More information on the situation can be found here:
*Oil companies “should withdraw” as Peru “faces its Tiananmen”, Survival International Press Release, 8 June 2009
Galapagos – A World Heritage in Danger- International Galapagos Tour Operators Association – Making Tourism Part of the Solution
The Galapagos Islands face serious threats to their unique biodiversity. In 2007, the UNESCO World Heritage Centre placed them on their list of World Heritage Sites in Danger. In response these threats, the International Galapagos Tour Operators Association (IGTOA) has launched a new education and funding program to help meet the challenge of lasting protection for the islands.
The program is designed to help travelers understand the serious issues facing Galapagos, and how travelers themselves can be part of the solution. Visitors to the islands can provide critical financial support for scientific research and conservation and follow best practices during their travel.
For more information see www.igtoa.org
Andes Slopes Waterfall Volunteer Project-World travelers needed to protect one of the worlds most pristine areas.
This is a lifetime opportunity for travelers to create a legacy with a worthwhile project that will provide an infrastructure to a small community. The best part is this project will be a fraction of the cost of normal tours that only follow the tourist hordes to the name brand sites without actually benefiting the area itself.
Volunteers are needed for building a trail to the recently “discovered” highest waterfall in Peru. This waterfall is about three times as high as the (324m) Eiffel Tower.
Three years ago the Gocta waterfall was “discovered” that was over twice as high as the Empire State Building in northern Perus Department of Amazonas. This is not the lower Amazon Basin but rather where the main trunk tributaries are all falling out of the worlds 2nd highest mountains to enter the worlds greatest rainforest. Gocta made world news at that time and since has brought many new tourists to this remote zone. Due to Goctas local popularity other Andean Natives came forward mentioning several other waterfalls which they claimed were as high or higher. One such waterfall met the challenge; The Andes Slopes Waterfall was measured to be much higher in fact, around 896m or 2938 feet and has yet to make the world news.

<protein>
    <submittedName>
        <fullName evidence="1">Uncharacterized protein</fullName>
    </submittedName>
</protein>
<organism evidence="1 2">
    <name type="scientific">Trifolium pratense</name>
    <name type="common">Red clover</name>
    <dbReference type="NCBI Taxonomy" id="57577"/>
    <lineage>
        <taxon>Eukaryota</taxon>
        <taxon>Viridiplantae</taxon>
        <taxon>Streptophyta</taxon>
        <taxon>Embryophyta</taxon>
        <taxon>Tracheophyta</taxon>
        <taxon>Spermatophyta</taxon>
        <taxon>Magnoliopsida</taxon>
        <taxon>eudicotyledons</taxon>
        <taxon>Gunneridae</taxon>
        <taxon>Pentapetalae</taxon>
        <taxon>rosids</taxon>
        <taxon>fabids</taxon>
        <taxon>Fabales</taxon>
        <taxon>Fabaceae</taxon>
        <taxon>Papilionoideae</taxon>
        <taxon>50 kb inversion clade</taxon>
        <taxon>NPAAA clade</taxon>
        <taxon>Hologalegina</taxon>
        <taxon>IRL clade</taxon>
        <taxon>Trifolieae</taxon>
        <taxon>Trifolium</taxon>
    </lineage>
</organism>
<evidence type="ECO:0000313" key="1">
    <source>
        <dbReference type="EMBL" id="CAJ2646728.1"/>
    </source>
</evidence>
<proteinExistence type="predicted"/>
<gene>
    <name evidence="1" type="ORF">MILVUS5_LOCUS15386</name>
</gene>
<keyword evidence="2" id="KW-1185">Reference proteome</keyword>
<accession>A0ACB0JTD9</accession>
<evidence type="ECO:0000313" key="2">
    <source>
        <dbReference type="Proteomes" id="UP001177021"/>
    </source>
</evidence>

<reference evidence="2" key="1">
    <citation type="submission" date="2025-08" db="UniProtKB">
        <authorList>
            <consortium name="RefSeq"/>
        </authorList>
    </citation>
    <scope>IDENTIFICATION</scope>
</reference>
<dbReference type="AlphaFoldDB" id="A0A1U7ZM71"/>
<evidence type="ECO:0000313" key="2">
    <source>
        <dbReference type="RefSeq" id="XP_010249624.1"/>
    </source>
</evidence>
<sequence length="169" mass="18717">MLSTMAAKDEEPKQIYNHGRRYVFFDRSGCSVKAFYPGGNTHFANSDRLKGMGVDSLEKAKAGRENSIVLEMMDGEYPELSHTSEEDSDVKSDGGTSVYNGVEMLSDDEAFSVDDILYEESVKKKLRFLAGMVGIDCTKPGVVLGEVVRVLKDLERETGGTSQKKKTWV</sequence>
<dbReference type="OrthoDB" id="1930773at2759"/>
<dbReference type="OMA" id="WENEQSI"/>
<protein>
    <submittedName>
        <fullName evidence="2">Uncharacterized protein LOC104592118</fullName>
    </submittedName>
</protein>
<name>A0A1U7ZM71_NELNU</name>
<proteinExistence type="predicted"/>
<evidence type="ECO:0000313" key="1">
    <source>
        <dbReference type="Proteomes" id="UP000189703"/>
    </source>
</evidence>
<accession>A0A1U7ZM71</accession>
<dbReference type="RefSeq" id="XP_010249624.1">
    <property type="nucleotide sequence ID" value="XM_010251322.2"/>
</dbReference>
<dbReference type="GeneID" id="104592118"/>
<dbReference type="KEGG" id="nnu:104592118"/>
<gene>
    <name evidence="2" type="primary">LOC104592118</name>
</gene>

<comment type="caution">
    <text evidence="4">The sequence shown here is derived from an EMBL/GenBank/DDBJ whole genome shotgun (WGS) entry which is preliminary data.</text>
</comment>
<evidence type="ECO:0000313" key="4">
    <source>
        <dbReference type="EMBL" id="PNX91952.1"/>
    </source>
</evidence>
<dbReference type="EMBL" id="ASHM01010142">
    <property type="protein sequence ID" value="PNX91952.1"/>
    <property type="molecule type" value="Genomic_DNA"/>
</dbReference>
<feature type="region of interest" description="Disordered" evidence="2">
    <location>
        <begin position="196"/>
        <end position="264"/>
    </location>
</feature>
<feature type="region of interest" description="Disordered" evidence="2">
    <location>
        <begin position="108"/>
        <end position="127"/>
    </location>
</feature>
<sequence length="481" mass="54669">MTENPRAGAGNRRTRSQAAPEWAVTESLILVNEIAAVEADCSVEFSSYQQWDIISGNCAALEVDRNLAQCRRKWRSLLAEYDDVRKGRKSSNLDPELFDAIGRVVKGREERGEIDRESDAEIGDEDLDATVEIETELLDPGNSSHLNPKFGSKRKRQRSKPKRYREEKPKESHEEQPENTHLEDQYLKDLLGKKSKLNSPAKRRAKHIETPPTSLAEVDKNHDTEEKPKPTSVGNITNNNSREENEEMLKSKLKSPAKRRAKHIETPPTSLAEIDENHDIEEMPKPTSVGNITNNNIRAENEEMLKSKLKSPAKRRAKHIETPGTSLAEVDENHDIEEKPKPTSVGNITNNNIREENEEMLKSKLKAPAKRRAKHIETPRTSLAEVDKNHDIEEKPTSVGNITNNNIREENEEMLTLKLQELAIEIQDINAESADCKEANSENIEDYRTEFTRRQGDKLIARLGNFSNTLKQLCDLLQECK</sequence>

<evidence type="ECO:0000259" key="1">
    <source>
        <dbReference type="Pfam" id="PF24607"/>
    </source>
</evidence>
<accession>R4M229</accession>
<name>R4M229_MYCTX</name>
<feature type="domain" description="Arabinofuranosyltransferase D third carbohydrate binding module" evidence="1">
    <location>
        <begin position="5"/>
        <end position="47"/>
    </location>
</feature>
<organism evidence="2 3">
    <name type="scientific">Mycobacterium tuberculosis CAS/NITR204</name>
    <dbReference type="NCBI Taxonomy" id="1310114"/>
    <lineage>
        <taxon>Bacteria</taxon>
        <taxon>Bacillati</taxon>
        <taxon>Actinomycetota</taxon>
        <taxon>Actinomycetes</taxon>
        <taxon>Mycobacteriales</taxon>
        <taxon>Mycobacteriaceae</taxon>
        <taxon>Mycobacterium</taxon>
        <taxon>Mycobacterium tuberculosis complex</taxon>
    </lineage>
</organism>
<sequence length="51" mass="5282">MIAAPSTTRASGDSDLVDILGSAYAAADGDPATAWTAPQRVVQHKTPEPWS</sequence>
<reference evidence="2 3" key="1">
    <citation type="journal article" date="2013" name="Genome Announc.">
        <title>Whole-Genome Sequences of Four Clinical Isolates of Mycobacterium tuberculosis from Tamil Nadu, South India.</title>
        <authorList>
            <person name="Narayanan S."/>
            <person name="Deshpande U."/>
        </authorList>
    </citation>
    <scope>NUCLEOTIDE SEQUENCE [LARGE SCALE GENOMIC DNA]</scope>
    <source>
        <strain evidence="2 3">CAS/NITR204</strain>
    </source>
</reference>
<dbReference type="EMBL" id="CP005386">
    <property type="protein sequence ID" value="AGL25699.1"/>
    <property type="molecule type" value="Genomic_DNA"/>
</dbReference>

Our goal for the Andes Slope Waterfall is to assist and support the local community in becoming the caretakers and sole benefactors of this natural wonder. Creating this infrastructure will give the locals a prideful responsibility and a financial ability to protect and share this treasure with visitors into the future.
We are in need of “a few good volunteers” to assist the locals in developing a path similar to an “Inca Trail-type roads” to pass by several waterfalls higher than any in the USA. For more information see: http://www.andesslopeswaterfall.com or email project leader Charles Motely on firstname.lastname@example.org